Wharton ranks Thailand world’s best place to start a business
The Wharton School of the University of Pennsylvania has ranked Thailand the best place in the world to start a business for the third year in a row in the 2019 version of the annual Best Countries Report co-published this week with U.S. News and World Report and BAV Group consultancy.
Thailand also rose one place in the overall rankings to 26th Best Country in the world this year out of the 80 that the publishers ranked. The list examines nine broad categories and additional subcategories. The publishers say the list “is designed to help citizens, business leaders and policymakers better understand how their nations are perceived by the world at large.”
The Kingdom also finished 5th in Best Countries to Visit, 6th in Countries with Up and Coming Economies, 9th in Countries with the Richest Traditions, 9th in Best Countries to Travel Alone, and 10th in Most Business Friendly Countries. Those rankings are a testament to Thailand’s heritage, enduring success in tourism, and its passion and determination to rise as a competitive economy and in global business.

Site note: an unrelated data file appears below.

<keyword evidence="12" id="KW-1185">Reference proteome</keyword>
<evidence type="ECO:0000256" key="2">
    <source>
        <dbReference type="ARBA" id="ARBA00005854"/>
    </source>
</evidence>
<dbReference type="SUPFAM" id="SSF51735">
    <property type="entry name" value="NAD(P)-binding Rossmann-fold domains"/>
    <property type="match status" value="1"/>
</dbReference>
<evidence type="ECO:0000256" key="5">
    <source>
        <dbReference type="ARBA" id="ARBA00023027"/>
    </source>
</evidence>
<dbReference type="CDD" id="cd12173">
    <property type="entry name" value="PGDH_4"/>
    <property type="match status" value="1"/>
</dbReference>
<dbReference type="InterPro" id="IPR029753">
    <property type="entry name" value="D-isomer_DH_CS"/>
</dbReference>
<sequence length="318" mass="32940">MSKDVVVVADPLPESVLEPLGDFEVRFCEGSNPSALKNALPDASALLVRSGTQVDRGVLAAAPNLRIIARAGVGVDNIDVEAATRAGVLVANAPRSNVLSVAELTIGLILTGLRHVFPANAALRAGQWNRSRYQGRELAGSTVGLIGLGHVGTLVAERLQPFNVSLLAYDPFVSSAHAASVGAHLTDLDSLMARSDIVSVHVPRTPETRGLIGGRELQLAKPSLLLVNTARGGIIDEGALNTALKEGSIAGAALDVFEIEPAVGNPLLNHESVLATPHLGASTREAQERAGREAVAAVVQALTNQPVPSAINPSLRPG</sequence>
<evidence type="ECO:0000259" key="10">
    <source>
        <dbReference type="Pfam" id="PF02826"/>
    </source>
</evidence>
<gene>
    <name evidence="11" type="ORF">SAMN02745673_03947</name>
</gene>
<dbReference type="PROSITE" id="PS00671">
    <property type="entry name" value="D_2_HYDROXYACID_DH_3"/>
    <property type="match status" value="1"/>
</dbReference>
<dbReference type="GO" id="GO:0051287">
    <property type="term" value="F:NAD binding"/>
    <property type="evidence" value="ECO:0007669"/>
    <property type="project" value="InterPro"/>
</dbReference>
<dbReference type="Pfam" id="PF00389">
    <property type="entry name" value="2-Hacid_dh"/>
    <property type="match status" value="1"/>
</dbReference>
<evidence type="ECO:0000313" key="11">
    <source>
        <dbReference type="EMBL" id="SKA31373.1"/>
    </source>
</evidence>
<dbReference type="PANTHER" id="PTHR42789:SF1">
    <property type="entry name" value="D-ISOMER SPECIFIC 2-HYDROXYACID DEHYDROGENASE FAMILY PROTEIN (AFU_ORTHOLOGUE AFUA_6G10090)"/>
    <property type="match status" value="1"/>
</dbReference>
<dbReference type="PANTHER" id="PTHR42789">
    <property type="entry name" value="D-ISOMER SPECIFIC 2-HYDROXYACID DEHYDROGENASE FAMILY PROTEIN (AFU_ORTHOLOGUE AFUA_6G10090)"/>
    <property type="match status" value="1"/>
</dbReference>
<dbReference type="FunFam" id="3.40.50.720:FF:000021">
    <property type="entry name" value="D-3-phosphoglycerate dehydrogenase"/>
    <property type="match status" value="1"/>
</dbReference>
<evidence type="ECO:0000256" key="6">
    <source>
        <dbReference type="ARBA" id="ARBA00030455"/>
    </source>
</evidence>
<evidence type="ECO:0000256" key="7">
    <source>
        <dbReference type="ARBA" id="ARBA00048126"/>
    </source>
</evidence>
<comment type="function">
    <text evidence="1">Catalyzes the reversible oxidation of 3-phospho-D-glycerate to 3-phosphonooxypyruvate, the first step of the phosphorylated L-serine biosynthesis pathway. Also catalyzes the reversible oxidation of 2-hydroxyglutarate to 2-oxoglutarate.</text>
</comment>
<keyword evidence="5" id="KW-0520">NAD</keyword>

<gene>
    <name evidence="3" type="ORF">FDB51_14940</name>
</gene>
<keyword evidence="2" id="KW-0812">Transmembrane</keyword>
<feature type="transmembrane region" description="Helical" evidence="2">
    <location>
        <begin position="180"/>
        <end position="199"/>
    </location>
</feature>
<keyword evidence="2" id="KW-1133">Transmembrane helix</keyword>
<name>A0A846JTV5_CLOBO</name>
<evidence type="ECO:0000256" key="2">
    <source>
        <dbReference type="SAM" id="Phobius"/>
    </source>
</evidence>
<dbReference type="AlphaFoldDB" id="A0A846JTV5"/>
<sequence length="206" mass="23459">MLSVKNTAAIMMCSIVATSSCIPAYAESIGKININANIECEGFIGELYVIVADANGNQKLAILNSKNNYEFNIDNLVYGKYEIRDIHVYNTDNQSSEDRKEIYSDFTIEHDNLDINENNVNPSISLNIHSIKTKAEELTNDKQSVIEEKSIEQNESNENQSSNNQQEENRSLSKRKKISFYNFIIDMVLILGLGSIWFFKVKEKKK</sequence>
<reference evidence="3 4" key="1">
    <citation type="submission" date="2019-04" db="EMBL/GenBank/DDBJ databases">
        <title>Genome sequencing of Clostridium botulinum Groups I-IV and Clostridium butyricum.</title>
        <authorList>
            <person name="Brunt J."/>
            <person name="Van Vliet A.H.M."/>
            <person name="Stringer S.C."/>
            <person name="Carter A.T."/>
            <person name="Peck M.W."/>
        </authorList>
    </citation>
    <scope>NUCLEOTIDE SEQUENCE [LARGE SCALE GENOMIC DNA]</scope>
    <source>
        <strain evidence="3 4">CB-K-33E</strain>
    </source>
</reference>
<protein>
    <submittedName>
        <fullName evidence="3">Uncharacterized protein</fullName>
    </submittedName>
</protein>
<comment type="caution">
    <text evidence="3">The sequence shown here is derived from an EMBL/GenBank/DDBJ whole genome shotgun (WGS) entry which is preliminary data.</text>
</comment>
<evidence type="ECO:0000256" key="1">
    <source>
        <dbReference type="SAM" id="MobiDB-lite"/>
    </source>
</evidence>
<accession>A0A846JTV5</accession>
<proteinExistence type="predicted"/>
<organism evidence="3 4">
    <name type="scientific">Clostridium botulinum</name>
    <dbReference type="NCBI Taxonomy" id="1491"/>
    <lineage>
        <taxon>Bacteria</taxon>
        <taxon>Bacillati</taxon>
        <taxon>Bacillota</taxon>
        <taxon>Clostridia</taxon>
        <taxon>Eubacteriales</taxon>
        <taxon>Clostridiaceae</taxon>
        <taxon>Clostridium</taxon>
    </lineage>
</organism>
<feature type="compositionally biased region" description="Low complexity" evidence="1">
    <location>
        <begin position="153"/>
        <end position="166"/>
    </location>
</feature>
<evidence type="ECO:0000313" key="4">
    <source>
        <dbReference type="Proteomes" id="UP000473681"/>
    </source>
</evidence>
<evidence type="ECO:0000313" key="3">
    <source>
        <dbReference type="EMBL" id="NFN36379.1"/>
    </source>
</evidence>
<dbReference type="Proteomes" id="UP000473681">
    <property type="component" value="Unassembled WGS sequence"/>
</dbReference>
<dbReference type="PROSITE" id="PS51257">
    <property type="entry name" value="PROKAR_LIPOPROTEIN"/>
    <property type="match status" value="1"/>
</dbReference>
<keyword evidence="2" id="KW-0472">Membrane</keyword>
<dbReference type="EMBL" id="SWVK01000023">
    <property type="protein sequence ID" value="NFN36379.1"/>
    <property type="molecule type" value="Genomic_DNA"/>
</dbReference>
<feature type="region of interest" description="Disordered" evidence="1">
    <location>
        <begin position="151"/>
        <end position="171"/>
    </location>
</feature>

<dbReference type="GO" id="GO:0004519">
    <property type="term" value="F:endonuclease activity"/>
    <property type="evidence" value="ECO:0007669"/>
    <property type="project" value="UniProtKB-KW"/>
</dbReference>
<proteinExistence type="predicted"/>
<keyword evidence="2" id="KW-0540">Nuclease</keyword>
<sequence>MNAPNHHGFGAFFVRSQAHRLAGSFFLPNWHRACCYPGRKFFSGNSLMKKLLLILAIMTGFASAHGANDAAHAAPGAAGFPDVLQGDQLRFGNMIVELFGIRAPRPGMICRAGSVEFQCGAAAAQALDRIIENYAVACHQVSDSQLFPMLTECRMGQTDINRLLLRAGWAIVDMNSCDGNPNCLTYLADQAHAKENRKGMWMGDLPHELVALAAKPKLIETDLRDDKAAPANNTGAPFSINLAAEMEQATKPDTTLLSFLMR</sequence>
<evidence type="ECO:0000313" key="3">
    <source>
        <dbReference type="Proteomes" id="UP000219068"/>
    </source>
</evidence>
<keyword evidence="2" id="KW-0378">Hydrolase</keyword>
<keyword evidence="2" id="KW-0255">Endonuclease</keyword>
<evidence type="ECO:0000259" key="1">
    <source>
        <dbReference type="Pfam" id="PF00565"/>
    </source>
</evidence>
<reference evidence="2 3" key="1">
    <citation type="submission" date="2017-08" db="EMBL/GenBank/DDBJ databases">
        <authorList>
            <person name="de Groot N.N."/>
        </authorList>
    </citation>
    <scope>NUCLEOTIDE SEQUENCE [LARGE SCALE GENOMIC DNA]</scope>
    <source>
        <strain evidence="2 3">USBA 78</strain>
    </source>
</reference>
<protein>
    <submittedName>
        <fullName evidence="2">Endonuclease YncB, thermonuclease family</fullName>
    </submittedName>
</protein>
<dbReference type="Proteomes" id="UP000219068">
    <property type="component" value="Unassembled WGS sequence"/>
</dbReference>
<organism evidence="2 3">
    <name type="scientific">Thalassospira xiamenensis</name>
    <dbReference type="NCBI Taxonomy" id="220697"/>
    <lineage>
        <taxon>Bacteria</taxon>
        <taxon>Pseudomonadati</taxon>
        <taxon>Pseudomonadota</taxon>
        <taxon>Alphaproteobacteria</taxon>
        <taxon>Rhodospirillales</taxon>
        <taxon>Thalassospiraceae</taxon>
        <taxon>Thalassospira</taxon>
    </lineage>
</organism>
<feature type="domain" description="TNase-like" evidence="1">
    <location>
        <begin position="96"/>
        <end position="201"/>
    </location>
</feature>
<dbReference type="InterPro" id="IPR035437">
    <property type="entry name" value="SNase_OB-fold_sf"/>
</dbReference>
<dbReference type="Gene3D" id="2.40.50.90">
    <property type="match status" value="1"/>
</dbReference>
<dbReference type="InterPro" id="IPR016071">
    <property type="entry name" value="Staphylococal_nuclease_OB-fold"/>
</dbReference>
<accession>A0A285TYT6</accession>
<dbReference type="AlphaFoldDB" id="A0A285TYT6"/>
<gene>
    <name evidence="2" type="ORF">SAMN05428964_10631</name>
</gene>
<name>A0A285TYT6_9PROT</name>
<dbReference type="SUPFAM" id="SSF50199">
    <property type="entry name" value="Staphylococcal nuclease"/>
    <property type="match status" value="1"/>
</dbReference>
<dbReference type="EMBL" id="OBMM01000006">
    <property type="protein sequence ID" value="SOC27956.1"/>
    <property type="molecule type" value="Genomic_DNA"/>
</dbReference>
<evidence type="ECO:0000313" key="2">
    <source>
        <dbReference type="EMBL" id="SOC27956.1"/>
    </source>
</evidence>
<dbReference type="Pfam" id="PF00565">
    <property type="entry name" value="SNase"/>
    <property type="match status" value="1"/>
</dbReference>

“As a growing number of businesses and people have the ability to choose where in the world to invest their time and money, it has become increasingly valuable to understand how a nation’s policies, politics and products affect its perceived standing in the world,” according to U.S News.
“Starting a business in Thailand takes about five days, according to the World Bank.
Although Thailand is proud to finish first, the rankings also illustrate the dynamism of ASEAN (the Association of Southeast Asian Nations), the 10-member regional grouping of which Thailand is the chair country in 2019.
U.S. News said it surveyed thousands of business decision-makers to arrive at the Best Country to Start a Business rankings and examined five country attributes: affordable, bureaucratic, cheap manufacturing costs, connected to the rest of the world, and easy access to capital.
The Kingdom is ranked among the top affordable countries to business decision makers and the Thai Government strives to liberalize the economy and promote free trade and investment.
In general description of the Kingdom, the report wrote that “a substantial agriculture sector and competitive manufacturing industry have kept Thailand strong and growing with low poverty and unemployment rates. It is the world’s largest exporter of rice and a leader in textiles, tin and electronics. Western education and technology have been absorbed into a devout Buddhist society.”